World News


“More Than Just Negotiations”: No End to the Libyan Crisis

Over the past few years, the world has watched Libya burning. What started in the Libyan city of Benghazi in February, 2011 has resulted in a full blown civil war when peaceful demonstrations turned into an armed rebellion which consumed the entire state. After the uprising, the rebel forces formed an interim governing body, which later came to be known as the National Transitional Council. The world reacted vigorously towards the crisis, because the government fought the rebels and protestors with violence.

Now, the toll of casualties and internal displacement is burdening the country and the economic situation is disastrous. The instability crippled the administration and the border became vulnerable, thus the Islamic State eagerly took advantage and established an operational militant terrorist organization. Fearless about crossing the border, their presence has amplified violence and despair in the country.

The war so far

Muammar al-Gaddafi’s four decades of rule came to an abrupt end in 2011. After the imprisonment of human rights activist Fethi Tarbel, angry protestors took to the streets during anti-government rallies. They called for the release of all political prisoners and more significantly, they called for Gaddafi to step down. Over several weeks the protests began intense and spread across the nation. The government reacted with violence.

The Libyan government used rubber bullets, and later did not hesitate to use lethal force. Live ammunition was fired at protestors, and tanks and artillery were used on those who tried to resist. There was no internet access, no communications within the country or to the outside world and the national telephone service was suspended temporarily.

This sudden escalation of a peaceful protest into a conflict shocked the entire world. It became clear that the Libyan crisis was a threat to peace both within Libya and to neighboring countries. The protection of Libyan nationals and the vulnerability of their socio-economic conditions was a priority for the international community.

As the conflict heightened, Gaddafi’s power slowly slipped from his hand. The clashes were intense and Libyan armed forces slowly began supporting the rebel forces. By 23rd February, newly formed armed forces drove pro Gaddafi troops from the eastern part of Libya. As foreign fighters became involved, diplomatic efforts grew intense. When the United Nations Security Council unanimously passed the resolution for economic sanctions, the only play left for Gaddafi was to step down.

During the revolution, the National Transitional Council of Libya, popularly known as Transitional National Council (TNC), was formed to provide a “political face of the revolution.” It administered areas under rebel control. After the fall of the regime, the NTC briefly governed Libya. The NTC called for elections for the General National Congress which took place in July and responsibility was handed to the new government on August 8th. The council then gained international legitimacy as the governing authority in Libya. The UN General Assembly recognized the NTC as the representative of Libya in September 2011.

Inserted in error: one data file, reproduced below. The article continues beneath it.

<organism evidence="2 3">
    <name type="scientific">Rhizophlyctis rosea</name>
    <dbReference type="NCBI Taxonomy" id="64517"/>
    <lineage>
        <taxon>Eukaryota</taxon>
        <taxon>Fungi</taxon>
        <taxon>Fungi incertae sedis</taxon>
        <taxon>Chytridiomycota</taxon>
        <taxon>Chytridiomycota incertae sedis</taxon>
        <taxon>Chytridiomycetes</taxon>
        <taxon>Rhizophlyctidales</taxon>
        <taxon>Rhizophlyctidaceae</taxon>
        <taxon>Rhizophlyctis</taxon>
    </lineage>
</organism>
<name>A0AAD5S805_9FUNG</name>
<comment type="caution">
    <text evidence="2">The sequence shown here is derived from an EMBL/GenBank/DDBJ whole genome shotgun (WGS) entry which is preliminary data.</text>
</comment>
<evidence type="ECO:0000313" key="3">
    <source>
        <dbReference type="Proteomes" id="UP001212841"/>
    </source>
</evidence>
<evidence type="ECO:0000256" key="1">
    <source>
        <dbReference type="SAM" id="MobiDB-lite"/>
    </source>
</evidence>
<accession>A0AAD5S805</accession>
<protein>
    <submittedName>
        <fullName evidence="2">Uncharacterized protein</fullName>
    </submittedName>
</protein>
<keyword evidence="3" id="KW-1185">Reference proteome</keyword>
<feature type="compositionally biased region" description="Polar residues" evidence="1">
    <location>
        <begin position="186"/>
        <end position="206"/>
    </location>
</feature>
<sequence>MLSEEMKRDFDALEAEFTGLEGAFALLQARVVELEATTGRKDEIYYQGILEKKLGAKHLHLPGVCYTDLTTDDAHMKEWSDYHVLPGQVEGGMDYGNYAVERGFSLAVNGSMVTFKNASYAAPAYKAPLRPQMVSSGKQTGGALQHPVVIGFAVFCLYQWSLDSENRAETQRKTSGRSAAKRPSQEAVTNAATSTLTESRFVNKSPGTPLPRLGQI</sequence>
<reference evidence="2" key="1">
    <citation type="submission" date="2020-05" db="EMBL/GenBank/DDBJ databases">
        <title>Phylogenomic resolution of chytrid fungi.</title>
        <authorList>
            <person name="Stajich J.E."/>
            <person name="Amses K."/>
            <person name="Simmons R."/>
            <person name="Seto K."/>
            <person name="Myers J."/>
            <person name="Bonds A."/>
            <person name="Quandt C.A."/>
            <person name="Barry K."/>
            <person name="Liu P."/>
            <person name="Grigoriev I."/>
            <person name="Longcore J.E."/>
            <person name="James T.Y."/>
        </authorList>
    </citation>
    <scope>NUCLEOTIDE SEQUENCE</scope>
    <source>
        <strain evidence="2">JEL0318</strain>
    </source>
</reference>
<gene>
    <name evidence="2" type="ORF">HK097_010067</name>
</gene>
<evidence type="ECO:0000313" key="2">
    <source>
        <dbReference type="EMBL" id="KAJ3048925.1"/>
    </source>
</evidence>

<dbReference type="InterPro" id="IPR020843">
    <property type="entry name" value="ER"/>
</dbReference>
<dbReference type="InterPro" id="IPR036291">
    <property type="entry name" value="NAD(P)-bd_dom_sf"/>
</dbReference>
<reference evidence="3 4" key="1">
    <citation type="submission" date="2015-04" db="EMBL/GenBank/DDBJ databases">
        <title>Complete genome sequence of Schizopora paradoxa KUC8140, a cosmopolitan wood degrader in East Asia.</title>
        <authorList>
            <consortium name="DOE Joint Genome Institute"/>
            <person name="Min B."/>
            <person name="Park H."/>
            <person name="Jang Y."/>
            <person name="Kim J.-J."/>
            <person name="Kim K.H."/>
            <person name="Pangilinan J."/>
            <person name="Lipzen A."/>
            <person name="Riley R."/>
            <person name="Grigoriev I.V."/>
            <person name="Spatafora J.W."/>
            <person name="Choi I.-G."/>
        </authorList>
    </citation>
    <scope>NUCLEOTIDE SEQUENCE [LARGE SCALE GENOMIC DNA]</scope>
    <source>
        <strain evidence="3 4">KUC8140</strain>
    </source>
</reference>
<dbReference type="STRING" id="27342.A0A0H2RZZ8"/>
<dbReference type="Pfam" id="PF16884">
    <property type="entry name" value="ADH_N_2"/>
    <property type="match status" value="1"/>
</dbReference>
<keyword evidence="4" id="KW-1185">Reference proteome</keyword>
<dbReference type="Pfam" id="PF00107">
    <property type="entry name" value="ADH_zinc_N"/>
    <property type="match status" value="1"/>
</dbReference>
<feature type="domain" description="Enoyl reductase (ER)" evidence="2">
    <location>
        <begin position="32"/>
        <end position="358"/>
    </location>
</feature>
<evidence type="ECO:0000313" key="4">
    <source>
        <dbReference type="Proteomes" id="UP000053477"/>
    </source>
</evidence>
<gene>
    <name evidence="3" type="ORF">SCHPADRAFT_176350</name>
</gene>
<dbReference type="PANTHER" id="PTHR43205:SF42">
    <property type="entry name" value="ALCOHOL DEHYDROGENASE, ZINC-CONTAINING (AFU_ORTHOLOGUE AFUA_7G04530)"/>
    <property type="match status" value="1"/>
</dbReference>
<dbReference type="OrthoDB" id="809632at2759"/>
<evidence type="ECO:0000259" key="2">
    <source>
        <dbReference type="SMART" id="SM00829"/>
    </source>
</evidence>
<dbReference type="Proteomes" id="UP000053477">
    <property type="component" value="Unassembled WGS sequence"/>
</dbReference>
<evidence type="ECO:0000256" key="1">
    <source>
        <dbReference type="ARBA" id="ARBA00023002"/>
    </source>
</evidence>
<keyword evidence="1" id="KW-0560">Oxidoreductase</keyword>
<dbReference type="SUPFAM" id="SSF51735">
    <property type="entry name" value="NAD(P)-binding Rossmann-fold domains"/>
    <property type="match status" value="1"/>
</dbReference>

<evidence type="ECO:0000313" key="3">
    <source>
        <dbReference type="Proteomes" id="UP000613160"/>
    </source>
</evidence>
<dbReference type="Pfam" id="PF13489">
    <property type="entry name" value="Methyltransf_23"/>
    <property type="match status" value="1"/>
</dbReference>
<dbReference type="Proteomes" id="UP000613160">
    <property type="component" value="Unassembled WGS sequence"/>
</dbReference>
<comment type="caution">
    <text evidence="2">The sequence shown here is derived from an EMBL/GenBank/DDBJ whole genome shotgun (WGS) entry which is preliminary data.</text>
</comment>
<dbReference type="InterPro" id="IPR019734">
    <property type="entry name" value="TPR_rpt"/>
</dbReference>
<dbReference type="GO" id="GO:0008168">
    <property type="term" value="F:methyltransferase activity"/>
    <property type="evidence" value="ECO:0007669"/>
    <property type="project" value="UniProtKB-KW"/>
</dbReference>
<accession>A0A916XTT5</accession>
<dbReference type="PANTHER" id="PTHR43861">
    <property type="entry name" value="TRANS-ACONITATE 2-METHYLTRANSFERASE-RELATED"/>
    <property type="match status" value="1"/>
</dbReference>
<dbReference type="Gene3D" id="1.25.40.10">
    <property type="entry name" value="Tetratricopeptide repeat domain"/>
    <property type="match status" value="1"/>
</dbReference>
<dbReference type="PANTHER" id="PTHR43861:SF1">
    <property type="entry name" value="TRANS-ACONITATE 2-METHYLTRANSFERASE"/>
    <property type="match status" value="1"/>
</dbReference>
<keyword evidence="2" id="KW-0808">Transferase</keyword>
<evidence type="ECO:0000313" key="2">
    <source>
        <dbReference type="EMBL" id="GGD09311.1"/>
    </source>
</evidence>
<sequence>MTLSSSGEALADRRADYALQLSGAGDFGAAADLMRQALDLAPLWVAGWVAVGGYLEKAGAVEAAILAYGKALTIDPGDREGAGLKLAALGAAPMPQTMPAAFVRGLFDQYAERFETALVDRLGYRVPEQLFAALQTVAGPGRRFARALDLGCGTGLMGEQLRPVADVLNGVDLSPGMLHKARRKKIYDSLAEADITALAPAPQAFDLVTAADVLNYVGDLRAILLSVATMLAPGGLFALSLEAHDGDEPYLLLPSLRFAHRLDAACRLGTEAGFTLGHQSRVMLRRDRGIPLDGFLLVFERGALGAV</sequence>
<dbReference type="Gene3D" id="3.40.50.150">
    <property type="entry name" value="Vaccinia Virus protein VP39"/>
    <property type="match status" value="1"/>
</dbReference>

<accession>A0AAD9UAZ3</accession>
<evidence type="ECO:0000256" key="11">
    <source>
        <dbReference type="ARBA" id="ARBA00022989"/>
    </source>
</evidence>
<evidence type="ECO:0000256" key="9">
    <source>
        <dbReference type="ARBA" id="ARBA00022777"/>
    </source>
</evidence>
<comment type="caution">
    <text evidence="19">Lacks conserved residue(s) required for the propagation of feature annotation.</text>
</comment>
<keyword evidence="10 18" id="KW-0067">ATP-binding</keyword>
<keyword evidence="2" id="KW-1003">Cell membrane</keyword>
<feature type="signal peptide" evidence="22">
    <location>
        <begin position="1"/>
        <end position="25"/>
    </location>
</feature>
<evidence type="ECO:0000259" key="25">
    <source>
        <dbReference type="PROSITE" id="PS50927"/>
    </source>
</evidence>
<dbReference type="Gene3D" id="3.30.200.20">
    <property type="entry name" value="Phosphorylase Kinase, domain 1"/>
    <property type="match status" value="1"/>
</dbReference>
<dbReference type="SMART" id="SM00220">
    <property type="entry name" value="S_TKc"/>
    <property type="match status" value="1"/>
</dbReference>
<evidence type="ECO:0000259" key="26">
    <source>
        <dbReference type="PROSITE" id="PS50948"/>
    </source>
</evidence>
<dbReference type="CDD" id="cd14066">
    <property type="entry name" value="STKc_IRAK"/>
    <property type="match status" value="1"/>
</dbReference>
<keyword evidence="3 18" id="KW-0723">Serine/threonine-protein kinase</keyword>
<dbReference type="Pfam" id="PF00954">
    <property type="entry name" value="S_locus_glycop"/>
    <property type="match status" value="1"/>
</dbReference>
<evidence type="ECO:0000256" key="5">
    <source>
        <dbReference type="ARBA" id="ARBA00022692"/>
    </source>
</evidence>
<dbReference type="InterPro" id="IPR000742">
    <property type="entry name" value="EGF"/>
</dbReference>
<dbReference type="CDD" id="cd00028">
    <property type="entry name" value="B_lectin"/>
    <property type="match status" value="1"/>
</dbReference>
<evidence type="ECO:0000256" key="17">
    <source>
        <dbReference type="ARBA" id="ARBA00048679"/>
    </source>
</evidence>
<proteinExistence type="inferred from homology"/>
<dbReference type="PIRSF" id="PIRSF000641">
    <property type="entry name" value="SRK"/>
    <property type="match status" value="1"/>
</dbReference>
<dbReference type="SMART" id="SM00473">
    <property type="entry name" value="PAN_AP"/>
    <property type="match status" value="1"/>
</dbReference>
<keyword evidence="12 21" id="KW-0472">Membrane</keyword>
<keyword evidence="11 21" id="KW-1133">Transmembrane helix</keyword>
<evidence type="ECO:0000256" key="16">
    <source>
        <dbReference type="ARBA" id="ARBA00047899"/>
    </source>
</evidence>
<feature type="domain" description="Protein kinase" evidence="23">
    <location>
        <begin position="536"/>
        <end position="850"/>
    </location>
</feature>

However, peace and tranquility were not meant for Libya. The Islamic State in Iraq and the Levant strategically won the few lost rebel territories and aggressively advanced towards Tripoli. Led by the Iraqi-born Ibrahim Awad Ibrahim al-Badry, the Islamic State has remained a force that is unchallenged today. The Battar Brigade, originally Gaddafi’s loyalists in the Syrian Civil War, pledged allegiance to the Islamic State in late 2012. They fought actively with many terrorist organizations in Syria and Iraq, and after returning to Libya in 2014, formed a new faction called the Islamic Youth Shura Council.

This group actively began recruiting young men, especially from the members of the Derna branch of Ansar al-Sharia, another terrorist group which actively worked in Libya under the slogan “A step toward building the Islamic State.” In September, 2014, two IS factions were sent to Libya.

The Islamic Youth Shuro Council along with its military factions pledged allegiance to IS on October 5th, 2014. The Islamic State has created many chapters especially in Tripoli, Benghazi, and Sirte. They occupy large military facilities in the Jebel Akhdar region where they train military recruits today. According to the Wall Street Journal, the Islamic State ordered their Libyan factions to select domestic targets. The following week, Libyan members of ISIS carried out attacks against oil installations and international hotels, and there were mass executions as they expanded their Libyan territory.

Possible Solutions

Instability and violence exist in many parts of the Middle East and North Africa which cripple unstable governments and pave the way for terror organizations to rise to power and radicalize the population. The international community should provide humanitarian aid and boots on the ground in order to protect human lives. Global powers should help Libya economically and politically so that Libya can defend itself against foreign invading militias, especially those loyal to IS.